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Learner-Centered Education

Learner-centered education puts the student at the center of education. It starts with understanding the educational background of the student and continues with the instructor evaluating the student's advancement towards the course learning objectives.  The following five resources will provide a simple to deep understanding of learner-centered education.  You can add your comments and recommendations concerning these materials by simply clicking on the “Write a comment” link that is on the right side of the webpage containing a full description of the material.

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Learner Centered Teaching

Phyllis Blumberg, University of the Sciences

This website provides information about learner-centered teaching as well as links to presentations the author has made regarding the topic.

Learning-Centered Syllabus

Center for Excellence in Learning and Teaching at Iowa State.

Creating and using a learner-centered syllabus means that we focus on the process of learning rather than the content and that the content and the teacher adapt to the students rather than expecting the students to adapt to the content

Review and Summary of Learner-Centered Teaching

 Bill Peirce, Prince George’s Community College

This site provides a complete summary of Weimer's 2002 publication by Josey-Bass. Describes her five key changes to practice, principles to guide instructors who wish to move toward learner-centered teaching, challenges, strategies, and assessment issues. This article is a 6-page summary to whet your appetite for a longer look at the book when you have more time.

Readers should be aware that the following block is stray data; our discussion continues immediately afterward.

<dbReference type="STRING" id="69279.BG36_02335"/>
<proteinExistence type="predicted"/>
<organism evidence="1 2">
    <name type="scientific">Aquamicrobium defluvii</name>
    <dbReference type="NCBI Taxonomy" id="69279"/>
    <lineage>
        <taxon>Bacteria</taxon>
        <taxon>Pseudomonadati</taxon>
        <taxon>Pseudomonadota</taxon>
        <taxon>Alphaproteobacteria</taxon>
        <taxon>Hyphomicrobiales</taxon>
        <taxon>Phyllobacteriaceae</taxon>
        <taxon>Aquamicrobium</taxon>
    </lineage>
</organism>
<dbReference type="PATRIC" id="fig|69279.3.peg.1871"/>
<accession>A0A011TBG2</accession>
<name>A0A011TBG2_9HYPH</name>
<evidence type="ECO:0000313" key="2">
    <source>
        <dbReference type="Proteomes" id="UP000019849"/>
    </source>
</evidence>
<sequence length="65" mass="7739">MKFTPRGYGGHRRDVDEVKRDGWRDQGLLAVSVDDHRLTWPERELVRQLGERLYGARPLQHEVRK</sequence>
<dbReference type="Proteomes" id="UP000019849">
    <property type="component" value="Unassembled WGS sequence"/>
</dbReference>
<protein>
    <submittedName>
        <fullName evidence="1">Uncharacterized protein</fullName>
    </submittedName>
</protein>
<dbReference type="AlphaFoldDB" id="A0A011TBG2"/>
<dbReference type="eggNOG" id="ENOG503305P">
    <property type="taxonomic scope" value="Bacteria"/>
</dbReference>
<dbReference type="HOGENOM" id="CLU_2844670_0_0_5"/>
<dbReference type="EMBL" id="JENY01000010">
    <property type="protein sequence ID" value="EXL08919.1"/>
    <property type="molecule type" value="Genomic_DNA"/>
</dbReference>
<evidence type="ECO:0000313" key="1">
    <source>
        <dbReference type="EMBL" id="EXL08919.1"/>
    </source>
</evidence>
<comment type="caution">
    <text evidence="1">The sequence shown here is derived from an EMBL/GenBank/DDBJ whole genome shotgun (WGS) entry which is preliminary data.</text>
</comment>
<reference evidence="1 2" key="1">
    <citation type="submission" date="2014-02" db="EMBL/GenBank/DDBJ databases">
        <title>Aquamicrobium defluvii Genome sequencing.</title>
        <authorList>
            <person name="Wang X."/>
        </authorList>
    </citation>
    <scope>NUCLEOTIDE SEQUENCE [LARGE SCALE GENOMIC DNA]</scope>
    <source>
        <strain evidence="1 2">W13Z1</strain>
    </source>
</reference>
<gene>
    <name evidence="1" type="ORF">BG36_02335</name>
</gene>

Navigating The Bumpy Road to Student-Centered Instruction

Richard M. Felder (North Carolina State University) and Rebecca Brent (East Carolina State University

This article discusses the inevitable "bumps" in trying to institute student-centered instruction from both the student and faculty point of view. Provides responses to faculty concerns over this approach to teaching and learning with specific suggestions for overcoming them.

Learner-Centered Psychological Principles

American Psychological Association. 

This article identifies fourteen principles pertaining to learners and the learning process.  It includes cognitive and meta-cognitive factors, motivational and affective factors, developmental and social factors, and individual differences.